Published: | By: Sebastian Hollstein
Modern energy storage systems are an important building block for a climate-friendly future. “Modern” means not only that their performance meets the demands of a high-tech society, but also that they can be produced and recycled sustainably. In the search for new resources, scientists sometimes hit upon surprising raw materials – for example brewery waste. Chemists at Friedrich Schiller University Jena, together with Spanish colleagues, have tested brewer’s spent grain as a bio-source to produce materials for electrochemical energy storage systems. They obtained carbon, which can be used as an electrode in batteries, and activated carbon as an electrode material for supercapacitors. For their experiments, the chemists used waste from the “Papiermühle”, a hotel, restaurant and brewery in Jena.
The researchers developed a method in which they produced carbonaceous materials suitable for storage application. In the case of activated carbon, they maximised the surface area and optimised the pore size of the materials. When used as an electrode in supercapacitors, these carbons guarantee very high capacitance and make it possible to produce a device with high energy density.
Brewer’s spent grains widely available
But why did the team choose brewery waste of all things? “For some years now, we’ve been researching the suitability of different biological raw materials for realising carbon-containing materials that we use to create energy storage devices,” explains Prof. Andrea Balducci from the University of Jena. “And brewery waste meets important criteria for this: its chemical composition is in principle very suitable for the applications we’re targeting. Furthermore, brewer’s spent grains are available in large quantities – in the European Union, for example, around 6.8 million tonnes were produced in 2019, 1.5 million tonnes of which in Germany alone. Breweries are also well distributed around the country, which makes the waste readily available, so that long journeys are not necessary to obtain the raw materials.” The researchers in Jena were able to source their brewer’s spent grains for their experiments from a local brewery.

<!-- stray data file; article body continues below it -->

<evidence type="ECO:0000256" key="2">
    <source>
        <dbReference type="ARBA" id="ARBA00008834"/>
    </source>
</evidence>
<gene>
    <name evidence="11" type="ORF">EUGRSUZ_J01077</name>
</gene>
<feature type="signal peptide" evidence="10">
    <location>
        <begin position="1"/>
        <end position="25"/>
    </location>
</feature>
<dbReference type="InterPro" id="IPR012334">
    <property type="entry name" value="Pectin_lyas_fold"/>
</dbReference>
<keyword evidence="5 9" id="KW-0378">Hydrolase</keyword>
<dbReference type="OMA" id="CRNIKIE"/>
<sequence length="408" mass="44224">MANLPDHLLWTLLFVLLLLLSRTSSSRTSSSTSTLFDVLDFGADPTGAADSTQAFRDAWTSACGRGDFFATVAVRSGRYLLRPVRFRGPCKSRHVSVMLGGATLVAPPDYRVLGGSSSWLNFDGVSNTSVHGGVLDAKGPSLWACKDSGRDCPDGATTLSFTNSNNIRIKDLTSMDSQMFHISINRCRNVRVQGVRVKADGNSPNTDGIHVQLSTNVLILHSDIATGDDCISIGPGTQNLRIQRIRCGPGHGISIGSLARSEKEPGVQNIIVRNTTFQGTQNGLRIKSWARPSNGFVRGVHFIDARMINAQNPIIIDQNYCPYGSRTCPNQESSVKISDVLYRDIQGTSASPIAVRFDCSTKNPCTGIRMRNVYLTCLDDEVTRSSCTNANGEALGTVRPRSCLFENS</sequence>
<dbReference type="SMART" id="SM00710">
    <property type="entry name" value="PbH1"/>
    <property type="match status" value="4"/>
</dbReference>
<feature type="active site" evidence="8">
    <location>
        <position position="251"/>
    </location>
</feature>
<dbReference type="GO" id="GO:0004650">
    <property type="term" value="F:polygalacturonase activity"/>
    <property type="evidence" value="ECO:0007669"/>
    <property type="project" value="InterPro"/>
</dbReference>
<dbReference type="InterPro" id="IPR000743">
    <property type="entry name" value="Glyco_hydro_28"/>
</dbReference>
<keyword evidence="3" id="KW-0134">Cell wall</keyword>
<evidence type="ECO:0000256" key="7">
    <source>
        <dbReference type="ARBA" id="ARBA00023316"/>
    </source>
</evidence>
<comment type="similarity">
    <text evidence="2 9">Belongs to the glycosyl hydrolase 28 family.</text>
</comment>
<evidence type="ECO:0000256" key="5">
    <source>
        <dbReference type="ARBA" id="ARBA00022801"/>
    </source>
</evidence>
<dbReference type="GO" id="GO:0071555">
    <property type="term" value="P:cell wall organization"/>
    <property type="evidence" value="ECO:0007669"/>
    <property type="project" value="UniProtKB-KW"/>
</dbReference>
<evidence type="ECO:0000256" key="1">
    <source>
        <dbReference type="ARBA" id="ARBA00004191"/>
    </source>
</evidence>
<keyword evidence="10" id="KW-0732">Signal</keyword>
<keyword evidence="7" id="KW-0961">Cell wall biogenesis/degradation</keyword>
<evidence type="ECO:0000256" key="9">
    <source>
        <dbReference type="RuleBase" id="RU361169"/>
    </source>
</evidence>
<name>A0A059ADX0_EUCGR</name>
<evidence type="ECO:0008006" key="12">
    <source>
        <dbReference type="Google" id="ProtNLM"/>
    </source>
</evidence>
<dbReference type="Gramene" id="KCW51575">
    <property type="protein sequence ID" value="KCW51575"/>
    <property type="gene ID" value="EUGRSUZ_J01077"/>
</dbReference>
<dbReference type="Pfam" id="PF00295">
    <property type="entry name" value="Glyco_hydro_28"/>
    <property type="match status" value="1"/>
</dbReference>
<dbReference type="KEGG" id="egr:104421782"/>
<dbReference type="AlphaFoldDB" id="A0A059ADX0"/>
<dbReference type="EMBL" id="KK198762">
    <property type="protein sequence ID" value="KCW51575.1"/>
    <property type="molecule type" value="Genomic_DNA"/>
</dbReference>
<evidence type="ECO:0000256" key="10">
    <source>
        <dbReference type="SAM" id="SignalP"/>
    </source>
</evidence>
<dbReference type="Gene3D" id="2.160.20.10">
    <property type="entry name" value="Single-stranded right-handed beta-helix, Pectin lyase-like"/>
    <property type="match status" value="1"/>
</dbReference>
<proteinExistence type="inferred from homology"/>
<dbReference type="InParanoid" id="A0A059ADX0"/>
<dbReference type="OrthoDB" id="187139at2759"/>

Although waste products from breweries are abundant, the scientific community has so far paid them little attention, says Balducci. Activated carbon for supercapacitors, for example, is currently obtained mainly from coconut shells. This could change in the future, although more research is needed. “This type of waste could be an interesting option for producing materials for supercapacitors if certain factors can be further optimised, such as the cost or the chemical composition of the raw material,” adds Balducci. “We’ll work in further projects to better understand the advantages and limitations of using this abundant material, so that it might then be used more widely in the production of sustainable energy storage.”
S. Darlami Magar, C. Leibing, J. L. Gόmez-Urbano, R. Cid, D. Carriazo, A. Balducci: „Brewery waste derived activated carbon for high performance electrochemical capacitors and lithium-ion capacitors“, Electrochimica Acta, 2023; https://doi.org/10.1016/j.electacta.2023.142104External link
S. D. Magar, C. Leibing, J. L. Gόmez-Urbano, D. Carriazo, A Balducci: “Brewers’ spent grains derived carbon as anode for alkali metal ion batteries”, Energy Technology, 2200379, (2022) https://onlinelibrary.wiley.com/doi/full/10.1002/ente.202200379External link